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Drills Report: Running and Tackling Drills - A Twist for TNT Drillsby: Brian Bubna
Defensive Coordinator, MIT
© December 2014
Similar to other teams, we spend time each week working on tackling and turnover (TNT) drills. In the past, we typically felt satisfied at the conclusion of each TNT drill as our defense seemed to grasp the fundamentals of tackling and forcing turnovers. However, when we reached game day and even team practice scenarios, our drills did not seem to translate to the field. Often, we missed tackles (especially in open-field situations) and our players suddenly lacked focus when it came to forcing turnovers.
After a few close losses, our defensive staff came to the realization that our defense was not finishing with the same tackling fundamentals that we began the game with. Our practice style needed to change. Our focus immediately went to more tackling in practice.
Unfortunately, with roster numbers in the 80s, a large amount of tackling over the course of weekly practice would have a negative impact on our overall team health. After further examination, our defensive staff determined that most of our missed tackles occurred in open-field situations and often in the later stages of games.
Since most of our defensive players are also mainstays on our special teams, it became apparent that our core group was being highly used. A simple solution would have been to remove certain players from special teams in order for them to conserve energy. This solution was not viable because of the obvious weakening of our special teams.
Our solution was to simulate the numerous open field tackling situations that our players face each week by expanding the area in which they had to tackle and by adding an element of fatigue. Instead of TNT drills we termed our twist as RNT Drills or Running and Tackling Drills.
With the spread offense, players often make contact with the ball carrier after some pursuit as opposed to playing downhill and making contact in the hole between the tackles. Many open field tackles happen in what I consider to be ‘unsettled situations’ where a player has left his stance and is in a pursuit position. Defenders are no longer square to the line of scrimmage and the ball carrier. This is different than how we were teaching and practicing tackling.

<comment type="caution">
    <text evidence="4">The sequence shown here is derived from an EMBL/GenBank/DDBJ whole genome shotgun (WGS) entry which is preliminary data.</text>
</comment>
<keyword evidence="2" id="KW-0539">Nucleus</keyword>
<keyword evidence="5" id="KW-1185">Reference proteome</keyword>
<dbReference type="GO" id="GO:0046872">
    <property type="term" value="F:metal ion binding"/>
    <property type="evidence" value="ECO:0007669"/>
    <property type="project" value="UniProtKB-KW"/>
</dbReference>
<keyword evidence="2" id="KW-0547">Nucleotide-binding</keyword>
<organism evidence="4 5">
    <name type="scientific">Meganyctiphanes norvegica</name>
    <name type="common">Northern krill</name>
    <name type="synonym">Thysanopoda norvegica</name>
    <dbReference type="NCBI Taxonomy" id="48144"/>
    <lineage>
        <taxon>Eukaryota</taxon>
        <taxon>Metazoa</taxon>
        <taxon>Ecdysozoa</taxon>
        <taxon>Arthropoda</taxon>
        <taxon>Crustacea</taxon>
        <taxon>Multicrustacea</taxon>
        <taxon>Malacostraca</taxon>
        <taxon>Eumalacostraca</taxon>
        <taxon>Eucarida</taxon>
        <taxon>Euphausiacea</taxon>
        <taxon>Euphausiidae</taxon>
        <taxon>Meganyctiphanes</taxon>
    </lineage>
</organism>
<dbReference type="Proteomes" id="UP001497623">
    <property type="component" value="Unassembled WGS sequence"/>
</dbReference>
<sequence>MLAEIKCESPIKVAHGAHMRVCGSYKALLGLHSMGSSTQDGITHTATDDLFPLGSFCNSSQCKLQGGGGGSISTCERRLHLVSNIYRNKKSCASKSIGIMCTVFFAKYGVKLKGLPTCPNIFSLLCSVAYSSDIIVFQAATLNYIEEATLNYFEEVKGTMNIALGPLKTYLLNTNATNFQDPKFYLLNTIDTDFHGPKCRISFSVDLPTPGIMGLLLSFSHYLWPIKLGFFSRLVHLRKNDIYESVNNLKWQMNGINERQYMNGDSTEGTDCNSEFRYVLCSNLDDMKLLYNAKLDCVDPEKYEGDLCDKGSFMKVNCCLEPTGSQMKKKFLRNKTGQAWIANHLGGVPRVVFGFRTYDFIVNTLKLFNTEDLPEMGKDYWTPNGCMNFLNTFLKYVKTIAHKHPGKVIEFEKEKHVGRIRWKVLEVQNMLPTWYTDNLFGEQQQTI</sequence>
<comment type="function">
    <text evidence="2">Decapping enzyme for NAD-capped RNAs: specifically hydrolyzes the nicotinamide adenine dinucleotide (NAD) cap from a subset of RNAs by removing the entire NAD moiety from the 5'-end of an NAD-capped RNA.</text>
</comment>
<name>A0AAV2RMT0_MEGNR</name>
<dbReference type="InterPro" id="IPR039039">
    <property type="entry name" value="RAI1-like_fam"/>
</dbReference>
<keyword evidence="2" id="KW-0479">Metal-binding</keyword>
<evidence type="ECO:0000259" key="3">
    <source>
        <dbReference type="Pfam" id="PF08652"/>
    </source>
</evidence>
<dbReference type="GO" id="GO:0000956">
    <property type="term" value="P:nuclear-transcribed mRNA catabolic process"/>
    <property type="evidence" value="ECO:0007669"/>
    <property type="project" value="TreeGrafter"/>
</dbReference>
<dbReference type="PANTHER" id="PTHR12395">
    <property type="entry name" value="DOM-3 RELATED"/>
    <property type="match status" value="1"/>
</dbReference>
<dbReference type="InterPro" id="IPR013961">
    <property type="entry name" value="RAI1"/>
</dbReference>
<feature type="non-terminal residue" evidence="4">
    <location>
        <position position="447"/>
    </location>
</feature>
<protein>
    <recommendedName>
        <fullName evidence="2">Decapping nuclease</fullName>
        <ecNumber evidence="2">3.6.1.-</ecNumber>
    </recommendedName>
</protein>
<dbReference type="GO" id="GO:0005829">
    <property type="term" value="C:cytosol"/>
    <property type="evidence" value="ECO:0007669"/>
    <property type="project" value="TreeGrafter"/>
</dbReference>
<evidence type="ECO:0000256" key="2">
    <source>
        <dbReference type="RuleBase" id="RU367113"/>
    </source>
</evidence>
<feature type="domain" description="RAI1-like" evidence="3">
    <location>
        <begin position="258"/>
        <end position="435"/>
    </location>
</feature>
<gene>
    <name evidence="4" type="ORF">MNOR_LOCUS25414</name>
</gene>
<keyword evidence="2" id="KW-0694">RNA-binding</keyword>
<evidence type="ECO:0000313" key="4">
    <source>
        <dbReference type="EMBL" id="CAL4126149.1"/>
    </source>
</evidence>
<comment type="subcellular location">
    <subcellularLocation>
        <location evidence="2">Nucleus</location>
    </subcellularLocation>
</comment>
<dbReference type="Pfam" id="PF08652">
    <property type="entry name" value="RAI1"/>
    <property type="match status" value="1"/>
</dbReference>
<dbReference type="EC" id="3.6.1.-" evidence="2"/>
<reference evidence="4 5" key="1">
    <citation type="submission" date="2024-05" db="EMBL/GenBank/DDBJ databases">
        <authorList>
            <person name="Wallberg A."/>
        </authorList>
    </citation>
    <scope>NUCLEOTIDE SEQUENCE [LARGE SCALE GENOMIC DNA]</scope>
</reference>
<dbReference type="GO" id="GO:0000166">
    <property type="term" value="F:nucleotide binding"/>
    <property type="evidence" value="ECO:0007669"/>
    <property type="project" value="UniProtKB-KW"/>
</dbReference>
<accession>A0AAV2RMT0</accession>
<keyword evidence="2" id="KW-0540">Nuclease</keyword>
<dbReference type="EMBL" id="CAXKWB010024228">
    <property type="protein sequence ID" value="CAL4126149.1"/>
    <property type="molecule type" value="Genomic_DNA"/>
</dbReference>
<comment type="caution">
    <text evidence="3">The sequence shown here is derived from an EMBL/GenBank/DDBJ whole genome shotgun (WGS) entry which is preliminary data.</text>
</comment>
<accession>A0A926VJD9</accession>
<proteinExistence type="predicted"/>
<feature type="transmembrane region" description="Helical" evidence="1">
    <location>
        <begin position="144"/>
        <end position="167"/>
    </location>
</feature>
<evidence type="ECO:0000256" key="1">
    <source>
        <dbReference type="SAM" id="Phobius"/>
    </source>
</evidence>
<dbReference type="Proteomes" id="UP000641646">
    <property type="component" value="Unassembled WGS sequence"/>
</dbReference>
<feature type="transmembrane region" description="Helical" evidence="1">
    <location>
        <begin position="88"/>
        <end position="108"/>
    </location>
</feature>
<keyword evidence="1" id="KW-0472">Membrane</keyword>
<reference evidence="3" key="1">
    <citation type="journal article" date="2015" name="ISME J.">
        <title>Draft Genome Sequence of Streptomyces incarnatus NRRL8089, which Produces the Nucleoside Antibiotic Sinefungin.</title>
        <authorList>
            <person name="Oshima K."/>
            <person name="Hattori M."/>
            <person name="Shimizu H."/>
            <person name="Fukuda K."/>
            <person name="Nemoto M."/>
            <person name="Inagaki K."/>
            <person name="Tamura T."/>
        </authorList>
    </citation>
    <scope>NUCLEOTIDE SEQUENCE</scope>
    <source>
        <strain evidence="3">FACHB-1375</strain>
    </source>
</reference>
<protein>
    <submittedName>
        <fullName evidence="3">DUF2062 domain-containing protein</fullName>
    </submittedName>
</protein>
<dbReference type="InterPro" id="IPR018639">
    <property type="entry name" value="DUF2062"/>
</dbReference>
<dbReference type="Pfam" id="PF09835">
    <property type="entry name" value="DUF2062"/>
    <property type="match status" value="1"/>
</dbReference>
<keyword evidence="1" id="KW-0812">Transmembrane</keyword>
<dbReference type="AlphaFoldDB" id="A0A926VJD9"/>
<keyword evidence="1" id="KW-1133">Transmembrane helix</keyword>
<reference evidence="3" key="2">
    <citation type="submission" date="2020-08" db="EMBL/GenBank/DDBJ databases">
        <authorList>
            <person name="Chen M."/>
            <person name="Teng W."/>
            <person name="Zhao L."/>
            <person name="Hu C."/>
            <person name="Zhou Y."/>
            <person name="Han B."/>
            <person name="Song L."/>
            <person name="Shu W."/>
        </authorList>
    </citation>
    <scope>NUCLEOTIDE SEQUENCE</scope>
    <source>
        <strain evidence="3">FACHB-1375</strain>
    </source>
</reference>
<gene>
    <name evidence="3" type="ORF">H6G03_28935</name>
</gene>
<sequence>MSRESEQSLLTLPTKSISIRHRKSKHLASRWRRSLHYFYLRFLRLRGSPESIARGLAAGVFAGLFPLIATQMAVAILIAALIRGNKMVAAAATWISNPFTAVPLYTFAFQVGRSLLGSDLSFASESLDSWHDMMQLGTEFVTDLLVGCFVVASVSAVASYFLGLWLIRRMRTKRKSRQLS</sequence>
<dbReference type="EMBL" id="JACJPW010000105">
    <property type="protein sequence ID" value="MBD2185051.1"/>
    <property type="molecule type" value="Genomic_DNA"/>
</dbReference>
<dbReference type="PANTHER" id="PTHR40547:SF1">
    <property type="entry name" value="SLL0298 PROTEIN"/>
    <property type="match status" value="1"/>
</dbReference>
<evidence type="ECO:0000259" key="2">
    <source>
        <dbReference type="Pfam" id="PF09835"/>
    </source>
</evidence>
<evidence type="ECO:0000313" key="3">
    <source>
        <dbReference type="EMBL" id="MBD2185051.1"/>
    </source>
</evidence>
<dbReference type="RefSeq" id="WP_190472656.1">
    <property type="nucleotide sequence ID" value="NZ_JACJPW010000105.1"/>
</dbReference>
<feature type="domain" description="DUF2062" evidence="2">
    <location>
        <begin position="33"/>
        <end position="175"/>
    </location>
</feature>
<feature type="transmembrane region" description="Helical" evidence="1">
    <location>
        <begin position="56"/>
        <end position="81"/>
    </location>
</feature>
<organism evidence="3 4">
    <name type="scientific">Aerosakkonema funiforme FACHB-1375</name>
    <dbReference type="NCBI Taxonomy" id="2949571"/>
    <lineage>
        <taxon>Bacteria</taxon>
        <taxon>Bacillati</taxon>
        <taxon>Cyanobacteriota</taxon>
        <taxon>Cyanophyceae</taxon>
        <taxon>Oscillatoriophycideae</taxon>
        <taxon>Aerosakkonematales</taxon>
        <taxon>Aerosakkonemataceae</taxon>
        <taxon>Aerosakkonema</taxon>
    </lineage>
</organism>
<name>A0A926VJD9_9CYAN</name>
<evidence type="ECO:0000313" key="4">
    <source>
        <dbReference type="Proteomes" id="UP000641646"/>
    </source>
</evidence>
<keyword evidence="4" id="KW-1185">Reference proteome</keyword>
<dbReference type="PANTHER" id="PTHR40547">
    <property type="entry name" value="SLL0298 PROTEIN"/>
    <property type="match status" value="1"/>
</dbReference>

We felt the addition of running and conditioning to our tackling drills would better simulate playing against spread offenses and help our defense finish in the later stages of the game. With improved conditioning and tackling, we felt our players would now be in a better mental state to focus on making plays on the ball and forcing turnovers.
Our new approach to TNT Drills also separated our DL from the LBs/DBs in order to better focus our drills. Allowing the DL to work as a unit gave them the ability to tailor their drills to better fit how they force turnovers and tackle.
To implement our new approach, we divided our LBs and DBs into two groups, one on each sideline. Our 15 minute running and tackling period would consist of the following segments:
Each sideline features different drills. I will describe two drills which may be familiar to you except for a small twist. The first drill is what we call our Box Tackling Drill. We begin by making a box 10 yards long by 10 yards wide with cones. A ball carrier will start in one corner of the box while a tackler will start on the same side of the box but at the top cone 10 yards away. On the coaches whistle, the tackler will sprint to another cone 10 yards away and back to start the drill.
Once the tackler reaches the top of the box, the ball carrier is now free to run. He must attempt to make it to the opposite corner of the box while the tackler must play inside out and make the tackle. If the tackler over pursues and allows a cutback, the ball carrier may plant and cut toward the other corner cone. The ball carrier and tackler must stay within the box during the drill. If the ball carrier reaches either cone, they win the drill. If the tackler is able to use proper technique and stop the momentum of the ball carrier, he wins (Diagram 2).
This drill features a triangle with 10-yard long sides. A ball carrier will start at the top of the triangle while a tackler will start opposite him between the two corners of the triangle. On the coach’s whistle, the tackler will sprint in a circle around the hoop and back to his starting position. Once the tackler completes the circle, the ball carrier is free to break toward either corner of the triangle.
The momentum of the tackler running the hoop can often influence him in one direction. This can sometimes aid the tackler or force him to stop, plant his foot and change direction based on the ball carrier. In either case, it is similar to game-like open field tackling situations (Diagram 3).
Coaching points for each drill are similar.
It is important to communicate to your players that the added running in these segments is not a form of punishment but rather an additional obstacle of fatigue that will be faced during a game. Explaining your new approach to drills can help to transition the mind set of your players and result in a quicker embrace of change.
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